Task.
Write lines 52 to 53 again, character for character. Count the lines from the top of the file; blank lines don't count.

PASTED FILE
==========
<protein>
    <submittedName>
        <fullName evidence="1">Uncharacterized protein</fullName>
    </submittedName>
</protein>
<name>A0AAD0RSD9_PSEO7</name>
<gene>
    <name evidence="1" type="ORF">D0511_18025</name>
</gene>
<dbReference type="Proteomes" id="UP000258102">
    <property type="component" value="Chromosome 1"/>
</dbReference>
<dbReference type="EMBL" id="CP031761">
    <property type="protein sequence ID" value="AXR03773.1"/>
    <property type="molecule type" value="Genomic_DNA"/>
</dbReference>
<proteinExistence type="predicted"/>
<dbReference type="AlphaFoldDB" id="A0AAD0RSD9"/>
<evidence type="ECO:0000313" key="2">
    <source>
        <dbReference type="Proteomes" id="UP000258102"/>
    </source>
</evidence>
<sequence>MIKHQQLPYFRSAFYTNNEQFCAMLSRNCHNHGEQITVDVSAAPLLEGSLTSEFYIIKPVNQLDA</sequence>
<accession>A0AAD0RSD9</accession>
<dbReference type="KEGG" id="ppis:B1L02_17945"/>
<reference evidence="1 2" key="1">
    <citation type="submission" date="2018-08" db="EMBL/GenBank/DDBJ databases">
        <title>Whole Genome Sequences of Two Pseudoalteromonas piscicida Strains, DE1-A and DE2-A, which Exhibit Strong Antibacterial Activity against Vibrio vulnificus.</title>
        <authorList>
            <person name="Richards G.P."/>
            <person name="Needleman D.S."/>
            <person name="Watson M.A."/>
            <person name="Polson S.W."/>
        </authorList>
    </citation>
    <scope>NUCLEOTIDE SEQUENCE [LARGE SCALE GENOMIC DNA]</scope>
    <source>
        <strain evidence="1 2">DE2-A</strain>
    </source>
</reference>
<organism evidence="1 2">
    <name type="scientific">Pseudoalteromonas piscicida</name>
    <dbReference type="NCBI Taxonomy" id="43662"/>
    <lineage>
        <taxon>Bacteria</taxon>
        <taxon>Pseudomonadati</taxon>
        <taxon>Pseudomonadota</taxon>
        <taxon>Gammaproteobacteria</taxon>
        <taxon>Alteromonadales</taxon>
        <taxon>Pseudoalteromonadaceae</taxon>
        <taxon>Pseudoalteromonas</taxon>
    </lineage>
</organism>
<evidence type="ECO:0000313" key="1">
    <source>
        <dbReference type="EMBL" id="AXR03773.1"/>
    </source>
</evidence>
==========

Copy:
        <taxon>Pseudoalteromonas</taxon>
    </lineage>